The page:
POLITICS
12/23/2015 05:23 pm ET

The Supreme Court Is Cray If It Doesn't Listen To Killer Mike

This time the justices should see rap for what it is: music.
Hey, Supreme Court, listen to this guy.
Gary Miller/WireImage via Getty Images
Hey, Supreme Court, listen to this guy.

Once the news got out that Killer Mike, Big Boi, T.I. and other rap notables were joining a legal brief to the Supreme Court, entertainment outlets jumped on the story as if it were an amusing culture clash.

Which it probably is. When the court last heard a rap-related case in December 2014, the press was all over Chief Justice John Roberts' recitation of Eminem lyrics at oral arguments. One law professor even did a mash-up of the chief and Marshall Mathers, aptly titled "Roberts and Clyde." Fun stuff.

But both cases also raise serious issues of constitutional rights -- whether you're a rap lover or someone who cares about online freedom.

In last year's dispute, a broad coalition of civil rights groups and free-speech advocates urged the court to recognize the First Amendment implications of essentially criminalizing the making of rap music and what an adverse ruling could mean for what anyone can say on the Internet.

Killer Mike himself, writing in USA Today last year, expressed concern for how the justices might rule in Elonis v. United States, which involved a man found guilty of making threats to his wife in the form of rap lyrics posted to Facebook. Killer Mike and his co-author, University of Richmond professor Erik Nielson, worried that the court could miss a bigger picture: how the law often treats rap less as an art form and more as evidence of criminality in men of color. As if some rhymes over a beat were proof of violent intent.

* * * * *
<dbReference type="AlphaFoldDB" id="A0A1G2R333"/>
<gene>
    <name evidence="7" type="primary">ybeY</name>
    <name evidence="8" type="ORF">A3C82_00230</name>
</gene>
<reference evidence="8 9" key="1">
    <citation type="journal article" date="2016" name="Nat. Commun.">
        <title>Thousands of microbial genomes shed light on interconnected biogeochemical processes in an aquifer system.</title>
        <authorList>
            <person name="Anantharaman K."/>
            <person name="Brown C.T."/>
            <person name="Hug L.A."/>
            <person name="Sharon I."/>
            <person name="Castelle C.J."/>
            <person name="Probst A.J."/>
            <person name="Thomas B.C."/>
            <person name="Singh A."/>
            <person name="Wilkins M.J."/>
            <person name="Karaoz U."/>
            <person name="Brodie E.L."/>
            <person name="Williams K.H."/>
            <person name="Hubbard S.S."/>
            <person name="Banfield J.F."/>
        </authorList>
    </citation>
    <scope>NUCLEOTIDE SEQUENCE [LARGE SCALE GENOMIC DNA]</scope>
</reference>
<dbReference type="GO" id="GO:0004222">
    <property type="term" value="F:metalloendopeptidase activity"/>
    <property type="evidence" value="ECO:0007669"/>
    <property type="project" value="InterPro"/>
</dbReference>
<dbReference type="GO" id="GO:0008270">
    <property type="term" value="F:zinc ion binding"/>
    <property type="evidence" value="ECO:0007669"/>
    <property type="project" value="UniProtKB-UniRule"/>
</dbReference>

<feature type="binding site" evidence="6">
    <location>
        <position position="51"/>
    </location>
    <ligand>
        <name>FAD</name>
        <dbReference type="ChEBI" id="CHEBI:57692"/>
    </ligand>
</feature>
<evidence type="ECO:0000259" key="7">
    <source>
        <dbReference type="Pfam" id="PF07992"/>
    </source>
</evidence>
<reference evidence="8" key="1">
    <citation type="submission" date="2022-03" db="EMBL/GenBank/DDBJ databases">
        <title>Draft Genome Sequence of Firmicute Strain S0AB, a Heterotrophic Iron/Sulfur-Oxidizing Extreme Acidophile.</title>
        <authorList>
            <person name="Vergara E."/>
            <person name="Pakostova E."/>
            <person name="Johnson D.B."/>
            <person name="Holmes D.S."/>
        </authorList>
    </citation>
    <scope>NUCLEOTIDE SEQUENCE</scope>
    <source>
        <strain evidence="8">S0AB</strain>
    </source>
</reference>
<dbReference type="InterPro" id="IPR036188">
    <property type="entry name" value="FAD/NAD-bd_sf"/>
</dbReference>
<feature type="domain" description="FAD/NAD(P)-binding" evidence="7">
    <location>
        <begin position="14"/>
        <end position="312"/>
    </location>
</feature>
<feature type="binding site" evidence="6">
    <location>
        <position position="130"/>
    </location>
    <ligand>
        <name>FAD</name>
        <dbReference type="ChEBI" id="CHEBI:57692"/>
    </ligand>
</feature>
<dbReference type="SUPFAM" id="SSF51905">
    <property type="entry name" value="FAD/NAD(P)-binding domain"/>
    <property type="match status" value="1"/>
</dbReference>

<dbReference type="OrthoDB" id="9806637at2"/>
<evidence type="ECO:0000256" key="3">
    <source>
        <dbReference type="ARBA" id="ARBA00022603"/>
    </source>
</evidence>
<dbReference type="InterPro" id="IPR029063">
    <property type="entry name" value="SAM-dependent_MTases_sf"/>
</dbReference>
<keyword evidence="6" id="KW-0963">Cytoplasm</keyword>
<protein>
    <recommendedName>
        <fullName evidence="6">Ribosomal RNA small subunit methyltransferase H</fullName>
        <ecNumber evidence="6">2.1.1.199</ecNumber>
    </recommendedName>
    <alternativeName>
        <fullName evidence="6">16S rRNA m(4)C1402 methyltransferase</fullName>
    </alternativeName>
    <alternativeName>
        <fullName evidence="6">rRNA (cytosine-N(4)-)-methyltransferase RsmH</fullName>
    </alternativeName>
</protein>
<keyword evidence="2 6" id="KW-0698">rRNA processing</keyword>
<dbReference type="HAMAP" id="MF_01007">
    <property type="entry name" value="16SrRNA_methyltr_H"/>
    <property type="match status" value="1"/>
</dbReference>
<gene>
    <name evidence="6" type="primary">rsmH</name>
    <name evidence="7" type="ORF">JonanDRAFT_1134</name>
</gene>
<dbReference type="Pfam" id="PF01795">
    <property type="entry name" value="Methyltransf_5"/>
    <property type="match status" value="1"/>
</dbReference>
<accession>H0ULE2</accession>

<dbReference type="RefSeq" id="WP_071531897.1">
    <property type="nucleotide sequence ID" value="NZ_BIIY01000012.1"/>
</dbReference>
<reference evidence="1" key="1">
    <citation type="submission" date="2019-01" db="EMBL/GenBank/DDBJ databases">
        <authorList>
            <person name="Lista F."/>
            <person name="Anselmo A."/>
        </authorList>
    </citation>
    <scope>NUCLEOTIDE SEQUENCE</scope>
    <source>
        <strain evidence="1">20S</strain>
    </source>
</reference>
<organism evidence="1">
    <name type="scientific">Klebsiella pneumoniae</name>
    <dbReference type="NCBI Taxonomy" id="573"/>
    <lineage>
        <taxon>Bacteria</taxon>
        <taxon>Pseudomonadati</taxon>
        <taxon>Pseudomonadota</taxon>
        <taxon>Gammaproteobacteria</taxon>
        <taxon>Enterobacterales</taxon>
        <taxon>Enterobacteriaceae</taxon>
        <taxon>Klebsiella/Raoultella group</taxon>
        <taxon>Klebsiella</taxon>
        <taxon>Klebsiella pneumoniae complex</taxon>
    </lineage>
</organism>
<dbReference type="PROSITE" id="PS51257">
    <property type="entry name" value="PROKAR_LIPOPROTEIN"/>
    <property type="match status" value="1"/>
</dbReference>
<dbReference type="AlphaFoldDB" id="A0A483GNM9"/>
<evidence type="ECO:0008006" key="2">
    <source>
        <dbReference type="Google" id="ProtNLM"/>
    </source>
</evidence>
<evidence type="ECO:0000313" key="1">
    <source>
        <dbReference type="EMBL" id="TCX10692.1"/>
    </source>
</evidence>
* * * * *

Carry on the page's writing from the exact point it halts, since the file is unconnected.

Roberts, writing for the 8-1 majority in Elonis, dodged all those concerns when the court ruled in June. He didn't even mention the First Amendment. The court's very narrow ruling threw dissenting Justice Clarence Thomas for a loop. Thomas chastised the majority for failing to set a workable standard for the state of mind that prosecutors must prove when going after threats made on social media, musical or not.

"This failure to decide throws everyone from appellate judges to everyday Facebook users into a state of uncertainty," Thomas wrote.

So Killer Mike is at it again. He and Nielson -- plus a cadre of other rap scholars and artists -- are pressing the Supreme Court to act in a new case that's at once very similar to Elonis and very different.

It's similar in that the new case, Bell v. Itawamba County School Board, deals with government punishment of speech made online. It's different in that this is not a criminal case, but a civil dispute involving a high school that punished a student for a rap he posted on YouTube.

Back in 2010, Taylor Bell, the black student at the center of the case, was equal parts aspiring emcee, whistleblower and caring classmate. Several girls at Itawamba Agricultural High School in Fulton, Mississippi, told him that two male coaches were sexually harassing them, making suggestive comments about their appearance and touching them inappropriately.

Bell decided to rap about the allegations and post the audio to Facebook and YouTube, all from the comfort of his home. In keeping with the genre, his verses were riddled with explosive rhetoric: